Why are the players allowed to use laser rangefinders for the TaylorMade Driving Relief match?
PGA Tour

Why are the players allowed to use laser rangefinders for the TaylorMade Driving Relief match?


If you're watching the TaylorMade Driving Relief event at Seminole Golf Club, you may have noticed that the four players -- Rory McIlroy, Dustin Johnson, Rickie Fowler and Matthew Wolff -- are using laser rangefinders, also called distance-measuring devices, to measure how far they are from the hole.

Why are the players using lasers?

The main reason is that the players do not have caddies because of the conditions set forth by the Centers for Disease Control, the state of Florida and Palm Beach County, which require operating golf courses to respect social distancing and other guidelines to prevent possible viral spread. One of the rules of operation in Palm Beach County is that players must carry, push or ride with their own bags. Caddies are not allowed at this time.

This is just one example of a number of safety precautions the PGA Tour is taking as event organizer to follow local laws and guidelines, as well setting a good example for the golf world that the sport can be played safely.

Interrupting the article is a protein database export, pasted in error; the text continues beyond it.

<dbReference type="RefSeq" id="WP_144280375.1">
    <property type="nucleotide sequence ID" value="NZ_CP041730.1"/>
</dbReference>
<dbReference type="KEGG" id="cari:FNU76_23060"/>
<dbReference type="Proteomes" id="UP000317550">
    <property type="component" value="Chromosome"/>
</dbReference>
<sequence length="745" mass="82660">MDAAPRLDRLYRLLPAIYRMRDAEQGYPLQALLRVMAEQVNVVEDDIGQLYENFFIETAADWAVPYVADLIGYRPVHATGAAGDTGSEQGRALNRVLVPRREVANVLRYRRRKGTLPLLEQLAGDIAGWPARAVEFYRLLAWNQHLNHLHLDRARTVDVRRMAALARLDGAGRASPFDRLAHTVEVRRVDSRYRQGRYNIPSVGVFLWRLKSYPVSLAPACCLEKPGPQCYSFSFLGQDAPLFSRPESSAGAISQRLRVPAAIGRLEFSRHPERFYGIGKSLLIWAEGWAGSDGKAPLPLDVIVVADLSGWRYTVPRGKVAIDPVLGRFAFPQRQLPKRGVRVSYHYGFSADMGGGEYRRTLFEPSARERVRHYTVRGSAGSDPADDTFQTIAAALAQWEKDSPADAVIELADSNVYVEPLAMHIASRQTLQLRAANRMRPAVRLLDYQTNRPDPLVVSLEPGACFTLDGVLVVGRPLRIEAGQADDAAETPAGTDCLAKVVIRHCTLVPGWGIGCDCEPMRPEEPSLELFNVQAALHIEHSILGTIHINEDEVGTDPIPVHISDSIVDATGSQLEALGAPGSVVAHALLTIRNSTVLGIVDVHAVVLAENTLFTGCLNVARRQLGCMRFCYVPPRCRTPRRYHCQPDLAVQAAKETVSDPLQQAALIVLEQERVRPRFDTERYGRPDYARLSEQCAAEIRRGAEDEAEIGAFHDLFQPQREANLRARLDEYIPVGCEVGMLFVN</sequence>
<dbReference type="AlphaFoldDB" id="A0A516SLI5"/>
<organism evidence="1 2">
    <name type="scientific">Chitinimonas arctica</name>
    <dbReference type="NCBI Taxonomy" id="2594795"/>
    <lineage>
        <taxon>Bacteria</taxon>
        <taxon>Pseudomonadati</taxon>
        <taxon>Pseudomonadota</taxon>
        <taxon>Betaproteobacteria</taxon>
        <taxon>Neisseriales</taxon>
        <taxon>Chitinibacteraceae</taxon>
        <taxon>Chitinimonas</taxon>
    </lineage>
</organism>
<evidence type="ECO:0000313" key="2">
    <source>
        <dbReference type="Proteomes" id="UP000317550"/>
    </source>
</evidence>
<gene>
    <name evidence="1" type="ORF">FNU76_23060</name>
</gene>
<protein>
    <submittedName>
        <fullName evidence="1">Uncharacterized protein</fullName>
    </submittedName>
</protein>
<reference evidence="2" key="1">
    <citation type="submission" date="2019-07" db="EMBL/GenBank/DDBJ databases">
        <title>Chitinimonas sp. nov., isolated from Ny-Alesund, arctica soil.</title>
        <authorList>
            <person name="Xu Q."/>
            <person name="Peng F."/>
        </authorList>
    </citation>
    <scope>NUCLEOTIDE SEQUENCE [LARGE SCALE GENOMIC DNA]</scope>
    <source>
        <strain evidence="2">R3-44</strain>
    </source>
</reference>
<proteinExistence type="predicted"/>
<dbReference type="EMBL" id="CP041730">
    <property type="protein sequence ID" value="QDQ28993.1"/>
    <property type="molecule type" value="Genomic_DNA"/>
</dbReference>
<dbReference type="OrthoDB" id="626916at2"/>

As a result, the players are measuring distances using laser rangefinders. The rangefinders only measure the distance and are not allowed to calculate true distance based on slope, wind or other data that could be computed by the device.

Under the Rules of Golf, players are able to use laser rangefinders and GPS units in competition, provided they only provide pure distance to the hole.

Shared surfaces on the golf course have been removed, like bunker rakes. No one will be handling them, even rules officials. Additional shared surfaces that are being removed from golf courses nationwide include ball washers, benches and water coolers.

Players will not be handling the flagsticks during the round, only allowing rules officials to do that. Before the round, all cups, flags and flagsticks were disinfected. Pool noodles are expected to be used in the cup to prevent the ball from going all the way to the bottom of the hole.

The goal in removing these surfaces is to eliminate the possibility of virus transmission when an infected person touches such a surface and unwittingly transmits it to an uninfected person who touches that same surface and then ingests the virus.

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Ryan Ballengee

Ryan Ballengee is founder and editor of Golf News Net. He has been writing and broadcasting about golf for nearly 20 years. Ballengee lives in the Washington, D.C. area with his family. He is currently a +2.6 USGA handicap, and he has covered dozens of major championships and professional golf tournaments. He likes writing about golf and making it more accessible by answering the complex questions fans have about the pro game or who want to understand how to play golf better.

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